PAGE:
Are you a good person? What does that mean and what does that look like? How do we make sense of the world around us for ourselves – and our children?
These are just a few of the questions posed in Finding Fred, one of the newest podcasts from iHeartMedia and Fatherly. In it, we follow along with Carvell Wallace – New York Times bestselling author, memoirist, and podcaster – as he explores the nuances and lessons of the beloved children’s show, Mister Rogers’ Neighborhood.
“Mister Rogers’ Neighborhood was not a simple show,” reads the podcast description from Fatherly. “And Fred Rogers was not a simple man. He was radical. Spiritual. Revolutionary. Maybe even subversive. On Finding Fred, Carvell Wallace […] dives into the work of an idiosyncratic and profound thinker, asking what a beloved children’s show host can teach us about surviving and thriving in today’s chaotic world.”
In fact, it may just be “today’s chaotic world” that has prompted the comeback of Mister Rogers in popular culture. With the critically acclaimed documentary Won’t You Be My Neighbor released in March 2018, and the more recent A Beautiful Day in the Neighborhood starring Tom Hanks, the podcast is the cherry on top of a growing array of efforts to tell Mr. Rogers’ story.
“He slowed the pace down. And that gave him the opportunity to express his love and care for other people, and reach out and touch our hearts as well.”
It is a welcome addition. The podcast provides a unique medium to explore the facets of what makes Mister Rogers’ Neighborhood so timeless, and includes interviews from Mister Rogers’ Neighborhood cast member Francois Clemmons, Rogers biographer Maxwell King, several of the show’s producers, as well as authors and journalists impacted by the program. Wallace proves to be a fitting guide through it all, with his background in covering race, arts, culture and film lending itself to unique perspectives on the culture-shifting, sometimes controversial decisions of Fred Rogers. (Not to mention he has a voice like butter.)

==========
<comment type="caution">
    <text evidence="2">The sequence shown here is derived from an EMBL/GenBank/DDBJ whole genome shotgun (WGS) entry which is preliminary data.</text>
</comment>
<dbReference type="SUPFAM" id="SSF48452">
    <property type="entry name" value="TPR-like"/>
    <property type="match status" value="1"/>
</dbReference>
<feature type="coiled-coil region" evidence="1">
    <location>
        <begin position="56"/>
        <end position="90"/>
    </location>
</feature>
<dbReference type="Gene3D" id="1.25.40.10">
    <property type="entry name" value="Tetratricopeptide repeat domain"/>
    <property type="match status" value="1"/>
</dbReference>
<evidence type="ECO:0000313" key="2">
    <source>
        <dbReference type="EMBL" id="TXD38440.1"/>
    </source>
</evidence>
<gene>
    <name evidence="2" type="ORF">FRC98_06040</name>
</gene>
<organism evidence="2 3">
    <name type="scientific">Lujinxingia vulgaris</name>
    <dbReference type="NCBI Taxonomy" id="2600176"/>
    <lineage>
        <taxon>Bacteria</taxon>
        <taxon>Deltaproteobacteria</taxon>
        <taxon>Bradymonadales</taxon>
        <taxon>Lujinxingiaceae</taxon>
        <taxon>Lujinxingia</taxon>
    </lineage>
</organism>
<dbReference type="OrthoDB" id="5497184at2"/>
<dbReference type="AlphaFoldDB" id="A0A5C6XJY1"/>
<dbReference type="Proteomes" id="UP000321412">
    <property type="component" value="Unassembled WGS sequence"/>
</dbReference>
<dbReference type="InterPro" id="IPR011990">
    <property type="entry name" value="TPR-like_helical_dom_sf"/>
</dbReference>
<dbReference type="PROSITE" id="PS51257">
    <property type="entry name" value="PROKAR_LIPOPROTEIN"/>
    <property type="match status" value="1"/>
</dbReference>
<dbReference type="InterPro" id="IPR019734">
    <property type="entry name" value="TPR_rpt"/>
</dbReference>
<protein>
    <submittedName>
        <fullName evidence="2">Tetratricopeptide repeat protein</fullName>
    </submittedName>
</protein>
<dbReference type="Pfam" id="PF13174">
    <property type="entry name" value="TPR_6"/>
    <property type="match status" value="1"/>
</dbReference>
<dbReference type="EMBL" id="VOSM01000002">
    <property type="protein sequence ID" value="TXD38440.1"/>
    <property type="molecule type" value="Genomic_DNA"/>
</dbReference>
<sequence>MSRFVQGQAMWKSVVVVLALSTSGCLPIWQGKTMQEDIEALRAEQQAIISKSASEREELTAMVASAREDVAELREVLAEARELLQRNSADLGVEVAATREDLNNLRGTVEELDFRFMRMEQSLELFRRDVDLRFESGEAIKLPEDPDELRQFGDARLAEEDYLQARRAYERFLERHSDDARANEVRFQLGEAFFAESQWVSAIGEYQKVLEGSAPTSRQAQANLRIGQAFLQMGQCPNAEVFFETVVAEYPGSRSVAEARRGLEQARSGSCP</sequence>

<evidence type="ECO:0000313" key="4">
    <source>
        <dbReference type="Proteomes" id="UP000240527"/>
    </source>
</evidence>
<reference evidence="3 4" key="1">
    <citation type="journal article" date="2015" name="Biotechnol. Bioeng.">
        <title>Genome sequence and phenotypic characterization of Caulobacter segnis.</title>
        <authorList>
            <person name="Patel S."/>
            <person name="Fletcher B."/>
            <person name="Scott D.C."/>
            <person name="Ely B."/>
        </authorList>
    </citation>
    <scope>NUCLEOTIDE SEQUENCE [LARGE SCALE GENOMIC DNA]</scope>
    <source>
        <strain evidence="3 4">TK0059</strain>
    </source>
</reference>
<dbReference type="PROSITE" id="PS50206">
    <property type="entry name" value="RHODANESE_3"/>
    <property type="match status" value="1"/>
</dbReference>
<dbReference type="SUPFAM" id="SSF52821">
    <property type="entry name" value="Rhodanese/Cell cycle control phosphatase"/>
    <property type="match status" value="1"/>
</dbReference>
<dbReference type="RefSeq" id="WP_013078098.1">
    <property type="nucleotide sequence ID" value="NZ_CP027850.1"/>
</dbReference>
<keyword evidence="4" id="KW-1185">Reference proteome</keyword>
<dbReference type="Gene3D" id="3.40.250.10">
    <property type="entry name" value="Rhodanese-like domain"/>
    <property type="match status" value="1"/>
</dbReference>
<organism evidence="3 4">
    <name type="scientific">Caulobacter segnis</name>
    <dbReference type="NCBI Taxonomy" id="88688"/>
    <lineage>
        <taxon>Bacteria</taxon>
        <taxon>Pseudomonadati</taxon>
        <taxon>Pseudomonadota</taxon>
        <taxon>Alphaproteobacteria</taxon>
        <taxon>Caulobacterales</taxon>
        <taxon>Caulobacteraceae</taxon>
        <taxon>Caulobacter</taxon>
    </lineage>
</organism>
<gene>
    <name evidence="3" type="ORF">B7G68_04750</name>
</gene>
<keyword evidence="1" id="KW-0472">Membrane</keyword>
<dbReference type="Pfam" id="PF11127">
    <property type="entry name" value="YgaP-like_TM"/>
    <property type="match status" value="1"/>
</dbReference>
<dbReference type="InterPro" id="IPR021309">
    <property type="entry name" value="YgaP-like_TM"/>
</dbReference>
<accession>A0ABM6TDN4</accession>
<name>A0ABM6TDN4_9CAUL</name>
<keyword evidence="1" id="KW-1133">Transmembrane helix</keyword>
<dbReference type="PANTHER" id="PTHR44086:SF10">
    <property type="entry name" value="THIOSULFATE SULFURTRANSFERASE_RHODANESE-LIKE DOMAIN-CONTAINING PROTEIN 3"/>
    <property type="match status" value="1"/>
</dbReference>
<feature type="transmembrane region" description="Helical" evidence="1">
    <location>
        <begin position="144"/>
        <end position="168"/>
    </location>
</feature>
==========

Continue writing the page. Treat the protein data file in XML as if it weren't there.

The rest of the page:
The podcast itself takes on a similar soothing cadence to that of Mr. Rogers’ show. The questions and thoughts are given to you andante – walking tempo; enough that it wouldn’t be the best choice if you’re feeling sleepy on the road. Listening feels like taking a breath, a pause.
Sometimes this cadence can be a little uncomfortable, much like Mr. Rogers speaking can sound “too slow,” which they just so happen to talk about in Episode 2, “Break Don’t Bend.” “They called it Fred time,” says George Wirth, A Presbyterian minister and a close friend of Fred Rogers. “He slowed the pace down. And that gave him the opportunity to express his love and care for other people, and reach out and touch our hearts as well.”
In this, the podcast achieves a similar effect as Mister Rogers’ Neighborhood itself. It takes a slow, deep dive into who Fred Rogers was. He was a minister with a unique mission, “to minister to families through mass media,” a husband and a father, a dear friend who looked at the television cameras and pictured sitting down with one person: you.
This is why the movies, podcasts, photos, and interviews continue to be relevant despite the peak of the Mr. Rogers series coming almost 50 years ago. His programs teach a deeply personal lesson that never grows old: how to be a good neighbor within your relationships, your family, your country, and the world.
In this, Finding Fred is not just for fans of the show Mister Rogers’ Neighborhood. It’s for anyone interested in learning more about what makes us human: empathy, feelings, anger, forgiveness, love. In the ten, half-hour episodes, we are allowed a more intimate understanding of how a quiet minister was able to make such a powerful impact through puppets and putting on shoes. By learning more about who Fred Rogers was, we are able to grasp more firmly the characteristics that made he and the show great – and ask ourselves how we too can be a better neighbor.
You can listen to Finding Fred on any podcast app, or find it here.